Woman showing her mother information about hearing loss and hearing aids in the kitchen.

You know it’s time to start talking over hearing aids when your dad stops talking on the phone because he has a difficult time hearing or your mom always reacts late to the punchline of a joke. Although hearing loss is noticeable in a quarter of individuals between the ages of 65 and 74 and 50% of individuals over 75, it can be an altogether different matter getting them to accept their hearing problems. Hearing frequently declines little by little, meaning that many individuals might not even recognize how significantly their everyday hearing has changed. And even if they are cognizant of their hearing loss, it can be a big step getting them to acknowledge they need hearing aids. The following guidance can help you frame your discussion to ensure it hits the right note.

How to Talk About Hearing Aids With a Loved One

Recognize That it Won’t be One Conversation But a Process

When planning to have a dialogue about a family member’s hearing loss, you have a lot of time to think about what you will say and how the person may respond. As you think about this, remember that it will be a process not one conversation. It may take a number of conversations over weeks or months for your loved one to acknowledge they have a hearing problem. And that’s okay! Let the conversations proceed at their own pace. One thing you don’t want to do is force your loved one into getting hearing aids before they are ready. After all, hearing aids don’t do any good if somebody refuses to wear them.

Find Your Moment

Choose a time when your loved one is relaxed and by themselves. Holidays or large get-togethers can be stressful and may draw more attention to your family member’s hearing issues, making them hypersensitive to any perceived attack. A one-on-one conversation with no background noise also helps ensure that your loved one hears you correctly and can take part in the conversation.

Take a Clear And Straightforward Approach

It’s beneficial not to be vague and unclear about your worries. Be direct: “Lets’s have a conversation about your hearing mom”. Point out circumstances where they’ve insisted people are mumbling, had a hard time following tv programs or asked people to repeat what they said. Rather than emphasizing your loved one’s hearing itself, talk about the effect of hearing issues on their daily life. You could say something like “You don’t seem to go out with your friends as much anymore, could that be because you have a difficult time hearing them?”.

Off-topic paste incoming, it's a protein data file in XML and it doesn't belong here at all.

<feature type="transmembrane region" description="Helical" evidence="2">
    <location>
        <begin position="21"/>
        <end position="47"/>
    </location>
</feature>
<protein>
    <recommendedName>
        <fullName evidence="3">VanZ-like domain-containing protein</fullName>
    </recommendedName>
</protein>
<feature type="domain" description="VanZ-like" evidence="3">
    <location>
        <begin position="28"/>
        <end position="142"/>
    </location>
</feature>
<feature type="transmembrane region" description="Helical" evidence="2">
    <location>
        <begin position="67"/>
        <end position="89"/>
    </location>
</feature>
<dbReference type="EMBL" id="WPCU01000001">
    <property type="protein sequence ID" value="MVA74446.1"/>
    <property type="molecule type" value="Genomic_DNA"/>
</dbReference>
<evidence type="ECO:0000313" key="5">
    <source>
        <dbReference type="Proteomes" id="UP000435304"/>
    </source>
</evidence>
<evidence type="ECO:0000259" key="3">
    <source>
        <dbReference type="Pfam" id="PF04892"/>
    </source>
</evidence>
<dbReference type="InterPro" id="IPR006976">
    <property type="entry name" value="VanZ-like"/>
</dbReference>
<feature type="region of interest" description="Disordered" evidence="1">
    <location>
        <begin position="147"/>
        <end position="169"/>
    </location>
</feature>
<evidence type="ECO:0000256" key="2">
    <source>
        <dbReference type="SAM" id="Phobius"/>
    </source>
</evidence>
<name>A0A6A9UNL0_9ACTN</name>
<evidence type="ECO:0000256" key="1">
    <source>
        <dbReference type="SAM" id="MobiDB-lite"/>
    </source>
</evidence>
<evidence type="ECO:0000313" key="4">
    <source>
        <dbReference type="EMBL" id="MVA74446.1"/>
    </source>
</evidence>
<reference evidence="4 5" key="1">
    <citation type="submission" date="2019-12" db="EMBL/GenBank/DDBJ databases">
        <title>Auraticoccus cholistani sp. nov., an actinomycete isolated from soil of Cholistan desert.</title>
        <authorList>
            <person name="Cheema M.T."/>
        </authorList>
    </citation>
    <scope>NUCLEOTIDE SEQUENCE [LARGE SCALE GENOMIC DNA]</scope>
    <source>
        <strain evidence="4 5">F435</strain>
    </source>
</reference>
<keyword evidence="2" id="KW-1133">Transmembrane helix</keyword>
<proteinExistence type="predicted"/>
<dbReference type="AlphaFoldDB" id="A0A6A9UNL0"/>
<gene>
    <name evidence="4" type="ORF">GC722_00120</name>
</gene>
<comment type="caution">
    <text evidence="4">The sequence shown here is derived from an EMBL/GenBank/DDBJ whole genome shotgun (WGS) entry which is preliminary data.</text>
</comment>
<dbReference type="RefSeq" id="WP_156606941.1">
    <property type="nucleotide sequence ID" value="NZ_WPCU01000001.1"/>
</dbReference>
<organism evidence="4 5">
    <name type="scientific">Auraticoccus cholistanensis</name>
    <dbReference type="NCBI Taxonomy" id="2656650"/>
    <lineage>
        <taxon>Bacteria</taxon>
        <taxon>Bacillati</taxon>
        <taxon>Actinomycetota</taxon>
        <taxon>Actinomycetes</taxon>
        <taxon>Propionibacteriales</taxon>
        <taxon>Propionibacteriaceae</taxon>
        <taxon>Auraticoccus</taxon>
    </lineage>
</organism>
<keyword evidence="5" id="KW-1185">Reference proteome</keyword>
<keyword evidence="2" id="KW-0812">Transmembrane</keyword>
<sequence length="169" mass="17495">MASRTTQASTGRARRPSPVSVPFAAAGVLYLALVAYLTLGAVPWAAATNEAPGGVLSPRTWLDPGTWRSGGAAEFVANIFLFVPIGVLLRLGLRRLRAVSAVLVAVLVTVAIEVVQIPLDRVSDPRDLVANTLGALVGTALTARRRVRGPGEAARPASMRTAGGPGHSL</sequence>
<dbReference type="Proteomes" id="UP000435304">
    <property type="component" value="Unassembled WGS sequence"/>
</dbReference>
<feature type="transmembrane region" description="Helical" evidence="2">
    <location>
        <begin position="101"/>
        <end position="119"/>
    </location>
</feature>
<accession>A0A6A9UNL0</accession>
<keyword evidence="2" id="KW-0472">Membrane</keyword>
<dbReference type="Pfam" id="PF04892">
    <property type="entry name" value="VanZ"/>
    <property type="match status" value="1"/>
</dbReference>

Acknowledge Their Concerns And Underlying Fears

Hearing loss often corresponds to a larger fear of losing independence, specifically for older adults dealing with physical frailty or other age-related changes. If your loved one is unwilling to talk about hearing aids or denies the problem, attempt to understand his or her point of view. Acknowledge how hard this discussion can be. Waite until later if the conversation begins to go south.

Offer Next Steps

When both individuals work together you will have the most effective conversation about hearing impairment. Part of your loved one’s resistance to admit to hearing loss may be that he or she feels overwhelmed about the process of getting hearing aids. Provide your support to make the transition as smooth as you can. Before you talk, print out our information. We can also check to see if we take your loved one’s insurance before they call. Some people might feel self-conscious about needing hearing aids so letting them know that hearing loss is more common than they think.

Realize That Hearing Aids Aren’t The End of The Process

So your talks were compelling and your loved one has agreed to explore hearing aids. Great! But the process doesn’t stop there. Adjusting to life with hearing aids will take time. Your loved one has new sounds to process, new devices to care for, and maybe some old habits to unlearn. During this cycle of adjustment, be an advocate. Take seriously any issues your family member may have with their new hearing aids.

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The site information is for educational and informational purposes only and does not constitute medical advice. To receive personalized advice or treatment, schedule an appointment.
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